As Teacher Appreciation Week comes to a close, students, parents and communities have celebrated favorite teachers for their hard work nationwide. Thousands of teachers across the country have received gift as simple as a nice “Thank You” to small gifts and public recognition. These little things do not go unnoticed, and are definitely appreciated by teachers everywhere. If anything, teachers would enjoy these little signs of appreciation on a more year-round, consistent basis. Teachers deservedly earn this gratitude by the central, diverse role they play in the lives of our children. Teachers wear many hats, per se, as exhibited by this Harlem Shake video sponsored by the National Education Association (NEA):
These many hats take their toll, however. For a group that serves as mentors, counselors, coaches and sometimes even babysitters, teachers take on extra stress and little money for their efforts which often extend far beyond the classroom. According to annual surveys by the Metlife Foundation, high school teachers report high levels of stress and low job satisfaction rates year in and year out. What can be done to help the teacher and the teaching experience? The NEA conducted a poll with over 1,000 educators contributing, asking what teachers really want.
“Trust my education and experience. Give me control over my students’ instruction and assessment” (29.1%)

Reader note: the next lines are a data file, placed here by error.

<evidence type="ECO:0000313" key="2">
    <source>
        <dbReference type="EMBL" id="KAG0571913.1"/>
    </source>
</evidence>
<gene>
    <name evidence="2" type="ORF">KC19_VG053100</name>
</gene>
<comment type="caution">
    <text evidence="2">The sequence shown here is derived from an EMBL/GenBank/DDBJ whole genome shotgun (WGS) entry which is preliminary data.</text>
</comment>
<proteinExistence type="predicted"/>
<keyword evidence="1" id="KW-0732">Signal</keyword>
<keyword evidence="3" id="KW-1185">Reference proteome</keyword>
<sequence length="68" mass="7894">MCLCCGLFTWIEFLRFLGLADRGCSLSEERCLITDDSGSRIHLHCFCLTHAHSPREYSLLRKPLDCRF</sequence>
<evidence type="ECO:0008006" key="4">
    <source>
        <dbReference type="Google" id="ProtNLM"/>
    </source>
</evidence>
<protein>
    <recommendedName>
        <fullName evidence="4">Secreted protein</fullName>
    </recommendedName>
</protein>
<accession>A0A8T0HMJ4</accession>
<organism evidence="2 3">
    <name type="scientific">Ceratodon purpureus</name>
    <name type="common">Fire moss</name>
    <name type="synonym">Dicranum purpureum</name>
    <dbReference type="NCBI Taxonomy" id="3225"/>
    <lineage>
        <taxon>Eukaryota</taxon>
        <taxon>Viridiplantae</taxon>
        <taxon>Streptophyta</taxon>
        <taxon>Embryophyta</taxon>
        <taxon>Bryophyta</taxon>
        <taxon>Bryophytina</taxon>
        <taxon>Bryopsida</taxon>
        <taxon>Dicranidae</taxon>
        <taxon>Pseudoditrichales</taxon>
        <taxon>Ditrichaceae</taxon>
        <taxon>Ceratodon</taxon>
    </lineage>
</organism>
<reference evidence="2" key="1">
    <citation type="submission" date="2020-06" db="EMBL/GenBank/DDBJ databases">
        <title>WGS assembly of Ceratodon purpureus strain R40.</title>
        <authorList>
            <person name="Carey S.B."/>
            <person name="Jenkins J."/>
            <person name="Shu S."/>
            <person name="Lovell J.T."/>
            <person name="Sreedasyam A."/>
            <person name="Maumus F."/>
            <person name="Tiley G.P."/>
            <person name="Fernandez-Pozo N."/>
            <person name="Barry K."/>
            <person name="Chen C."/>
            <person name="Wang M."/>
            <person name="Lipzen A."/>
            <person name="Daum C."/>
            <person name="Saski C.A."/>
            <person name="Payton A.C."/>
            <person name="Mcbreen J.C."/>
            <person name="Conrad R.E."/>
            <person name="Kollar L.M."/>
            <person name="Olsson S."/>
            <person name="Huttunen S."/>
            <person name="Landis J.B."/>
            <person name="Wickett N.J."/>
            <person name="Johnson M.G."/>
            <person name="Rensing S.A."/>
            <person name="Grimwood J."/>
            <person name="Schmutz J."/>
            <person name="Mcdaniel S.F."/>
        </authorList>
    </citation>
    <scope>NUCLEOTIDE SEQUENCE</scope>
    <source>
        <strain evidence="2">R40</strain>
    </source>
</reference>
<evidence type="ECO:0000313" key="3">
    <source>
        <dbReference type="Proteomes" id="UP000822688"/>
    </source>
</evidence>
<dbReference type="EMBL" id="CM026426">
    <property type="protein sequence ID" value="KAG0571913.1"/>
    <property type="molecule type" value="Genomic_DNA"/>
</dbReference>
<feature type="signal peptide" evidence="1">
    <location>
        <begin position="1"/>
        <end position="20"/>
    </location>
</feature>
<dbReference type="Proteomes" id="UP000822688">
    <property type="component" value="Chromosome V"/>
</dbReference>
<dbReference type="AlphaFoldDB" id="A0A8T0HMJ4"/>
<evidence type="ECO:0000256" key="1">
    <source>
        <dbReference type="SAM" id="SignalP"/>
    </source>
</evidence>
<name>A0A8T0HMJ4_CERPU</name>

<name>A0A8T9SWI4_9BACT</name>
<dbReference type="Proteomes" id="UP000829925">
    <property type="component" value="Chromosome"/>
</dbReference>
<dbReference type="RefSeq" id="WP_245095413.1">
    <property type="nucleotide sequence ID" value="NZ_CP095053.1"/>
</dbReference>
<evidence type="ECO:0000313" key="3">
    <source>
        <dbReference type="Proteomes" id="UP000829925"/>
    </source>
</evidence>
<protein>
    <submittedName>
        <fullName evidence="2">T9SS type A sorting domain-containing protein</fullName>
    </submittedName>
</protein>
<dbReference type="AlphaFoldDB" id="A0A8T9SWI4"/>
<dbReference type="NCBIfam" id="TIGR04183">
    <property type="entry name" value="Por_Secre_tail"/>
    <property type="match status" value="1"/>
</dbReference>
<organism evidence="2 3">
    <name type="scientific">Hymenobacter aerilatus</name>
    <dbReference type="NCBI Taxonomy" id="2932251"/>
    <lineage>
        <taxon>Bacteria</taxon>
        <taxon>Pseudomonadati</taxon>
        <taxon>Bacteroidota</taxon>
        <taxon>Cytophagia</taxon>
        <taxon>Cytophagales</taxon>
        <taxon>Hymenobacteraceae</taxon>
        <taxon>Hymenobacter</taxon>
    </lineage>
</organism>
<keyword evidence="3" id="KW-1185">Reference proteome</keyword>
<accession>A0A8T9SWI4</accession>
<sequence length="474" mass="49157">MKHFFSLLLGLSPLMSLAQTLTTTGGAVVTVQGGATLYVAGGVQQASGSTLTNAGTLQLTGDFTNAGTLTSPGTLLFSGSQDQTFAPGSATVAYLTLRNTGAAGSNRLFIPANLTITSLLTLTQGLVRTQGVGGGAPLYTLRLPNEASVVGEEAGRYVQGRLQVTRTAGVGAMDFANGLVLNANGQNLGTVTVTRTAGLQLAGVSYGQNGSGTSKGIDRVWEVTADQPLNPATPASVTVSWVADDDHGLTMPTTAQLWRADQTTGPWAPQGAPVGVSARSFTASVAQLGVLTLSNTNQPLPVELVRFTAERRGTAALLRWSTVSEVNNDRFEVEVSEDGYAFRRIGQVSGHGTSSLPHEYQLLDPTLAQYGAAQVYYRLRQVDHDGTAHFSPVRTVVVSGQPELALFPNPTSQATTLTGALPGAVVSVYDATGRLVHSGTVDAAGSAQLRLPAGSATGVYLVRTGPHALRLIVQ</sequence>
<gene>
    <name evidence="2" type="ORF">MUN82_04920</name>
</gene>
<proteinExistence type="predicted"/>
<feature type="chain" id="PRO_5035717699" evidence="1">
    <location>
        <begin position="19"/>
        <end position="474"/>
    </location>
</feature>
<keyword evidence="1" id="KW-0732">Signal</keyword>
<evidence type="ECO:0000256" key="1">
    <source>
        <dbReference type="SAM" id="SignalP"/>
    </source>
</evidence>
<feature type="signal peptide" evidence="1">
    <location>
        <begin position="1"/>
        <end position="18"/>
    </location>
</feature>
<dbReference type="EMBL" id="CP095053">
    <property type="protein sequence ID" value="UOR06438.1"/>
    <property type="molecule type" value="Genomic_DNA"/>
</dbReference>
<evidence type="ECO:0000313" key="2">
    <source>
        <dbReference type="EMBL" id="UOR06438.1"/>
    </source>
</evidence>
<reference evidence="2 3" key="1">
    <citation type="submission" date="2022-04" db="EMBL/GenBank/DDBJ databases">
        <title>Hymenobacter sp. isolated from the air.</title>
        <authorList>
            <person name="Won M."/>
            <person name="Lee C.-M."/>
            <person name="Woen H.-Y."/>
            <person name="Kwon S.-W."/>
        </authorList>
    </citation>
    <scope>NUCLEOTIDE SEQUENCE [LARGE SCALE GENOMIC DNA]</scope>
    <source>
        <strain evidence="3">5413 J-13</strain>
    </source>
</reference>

“Stop the standardized testing mania (28.06%)
“Pay me the salary I deserve” (19.98%)
“Smaller classes so I can give more individualized attention” (11.66%)
“A classroom with adequate school supplies” (5.66%)
More time for class preparation and grading” (5.54%)
The top two results are intricately tied together, addressing a longstanding problem with the standard testing practices in this country. To paraphrase a line from season four of The Wire, teachers want to to teach kids for learning, not just teach for tests. Teachers want to have better control over what they can teach and be flexible in their instruction to maximize their reach with students. Unfortunately, the standard testing practices that occur are difficult (think state assessment tests, SAT, etc.) to teach for with increased student engagement.
Teacher salary agenda only surfaces after the first two priorities, but also ties in the rest of the concerns as well, including smaller classes, adequate supplies and extra time for class preparation and grading. Unfortunately these are all budget related issues, and when states face deficits, recession and sequester, education is traditionally one of the first cutbacks across the board. For the educators and parents alike, there is no question that teachers deserve to be paid better with the tools they need to maximize the positive impact they can have on children’s lives. However, the priorities of state and federal politics, particularly in the face of budget deficits, make it burdensome to effectively address these teacher concerns.
So continue to thank a teacher, thank many teachers and take the time to show your appreciation to those educators that do the best they can for the children. However, also take the time to think about how you can advocate for a better educational experience and making education a priority for your community. There may be only one Teacher Appreciation Week, but that should not stop us from supporting our teachers throughout the year and speaking on their behalf.